Posted by Dale Buss on September 6, 2011 03:37 PM
Whether they're whistling through the graveyard or just expressing a perennial sense of holiday optimism, retailers believe Americans will shed their economic malaise and spend with some energy at their stores during the Christmas shopping season. It'll be interesting to see if they hang on to their relatively optimistic prognostications until that season begins in earnest.
For now, at least, it seems that many retailers are hoping that the American economy goes back to the future, when everyone counted on the indomitable consumer to shop a sagging economy back into prosperity. Remember soon after 9/11? The fondest express desire of political leaders was that Americans try to compose themselves — and go shopping.
That sort of economic prescription seems to be coming back in vogue as the industry airs its hopes for the holiday shopping season. The International Council of Shopping Centers estimates that sales will rise 3.5 percent for November and December. Last year, sales rose by 4.4 percent during the same period, producing the best holiday results since 2006. Of course, in 2008 — the year that unfortunately most seems to match the current one — shoppers could only muster the worst year-to-year holiday-shopping bust in nearly a half-century.
Back-to-school retail sales for August were better than anticipated despite the turmoil in the economy at large. President Obama reportedly is aiming his new economic prescriptions largely at assisting the middle class, whose mood is determinant in the success of any shopping season. The New York Times cites the confidence of a handful of major retailers in launching new national marketing campaigns, including (troubled) Coldwater Creek and (rising) Uniqlo, as one reason for optimism about the season. Michael Dart, a retail strategist at consulting firm Kurt Salmon told the Los Angeles Times , "If we have a solid holiday season and there's a sense that the consumer is resilient ... I think you could get more bullish on hiring and it could start to move the unemployment rate."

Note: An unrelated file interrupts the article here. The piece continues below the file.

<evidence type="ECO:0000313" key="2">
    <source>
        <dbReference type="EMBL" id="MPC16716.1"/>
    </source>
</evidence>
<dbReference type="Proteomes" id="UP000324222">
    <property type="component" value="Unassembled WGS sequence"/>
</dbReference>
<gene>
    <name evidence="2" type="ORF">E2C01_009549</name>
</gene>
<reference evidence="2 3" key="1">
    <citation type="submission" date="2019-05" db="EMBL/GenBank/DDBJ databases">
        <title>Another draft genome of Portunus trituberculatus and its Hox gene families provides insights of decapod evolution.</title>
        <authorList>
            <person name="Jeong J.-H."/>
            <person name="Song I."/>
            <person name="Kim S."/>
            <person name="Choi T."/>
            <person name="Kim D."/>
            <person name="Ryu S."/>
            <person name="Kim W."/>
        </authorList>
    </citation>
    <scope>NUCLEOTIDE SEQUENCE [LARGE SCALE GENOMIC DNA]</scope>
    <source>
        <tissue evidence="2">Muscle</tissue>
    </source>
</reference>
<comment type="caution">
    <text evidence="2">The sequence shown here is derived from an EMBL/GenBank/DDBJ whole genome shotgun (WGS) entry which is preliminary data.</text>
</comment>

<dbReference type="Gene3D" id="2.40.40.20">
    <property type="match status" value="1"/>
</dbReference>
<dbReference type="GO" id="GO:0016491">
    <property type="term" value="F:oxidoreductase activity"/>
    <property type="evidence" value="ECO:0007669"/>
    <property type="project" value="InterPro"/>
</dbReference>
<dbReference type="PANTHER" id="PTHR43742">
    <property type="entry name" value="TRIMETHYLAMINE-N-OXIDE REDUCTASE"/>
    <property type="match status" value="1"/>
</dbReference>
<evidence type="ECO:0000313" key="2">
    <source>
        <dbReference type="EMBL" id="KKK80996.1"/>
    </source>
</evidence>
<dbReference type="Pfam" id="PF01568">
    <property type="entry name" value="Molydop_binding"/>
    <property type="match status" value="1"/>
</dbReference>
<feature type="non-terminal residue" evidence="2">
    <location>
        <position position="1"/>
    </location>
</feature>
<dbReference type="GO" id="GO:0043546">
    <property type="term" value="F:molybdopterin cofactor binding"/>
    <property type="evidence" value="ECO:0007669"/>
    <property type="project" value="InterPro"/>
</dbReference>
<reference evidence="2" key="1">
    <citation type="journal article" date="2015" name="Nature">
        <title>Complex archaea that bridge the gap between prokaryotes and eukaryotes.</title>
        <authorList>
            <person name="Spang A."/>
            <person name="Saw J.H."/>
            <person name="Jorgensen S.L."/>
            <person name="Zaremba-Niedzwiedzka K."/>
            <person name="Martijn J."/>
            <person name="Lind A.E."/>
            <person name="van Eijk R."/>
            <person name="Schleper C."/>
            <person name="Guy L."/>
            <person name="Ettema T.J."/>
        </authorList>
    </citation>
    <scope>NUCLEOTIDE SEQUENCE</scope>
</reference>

But of course you could write a paper for a 300-level Logic course with all the conditional phrases in Dart's scenario. Meanwhile, there is at least as much room for pessimism. Toys R Us, for instance, has had great success the last few years with temporary Holiday Express "pop-up" stores just for the Christmas retailing season, but the world's largest toy retailer just announced that it plans to open fewer this year than last year, when it opened 600 temporary retail locations. Meanwhile, there is some apprehension about holiday sales even among some luxury retailers, such as Saks, which is keeping a tight rein on inventories leading up to the season.
Which type of consumer will win out, the Grinch or the Scrooge? Much of the nation's short-term economic prosperity depends on the answer.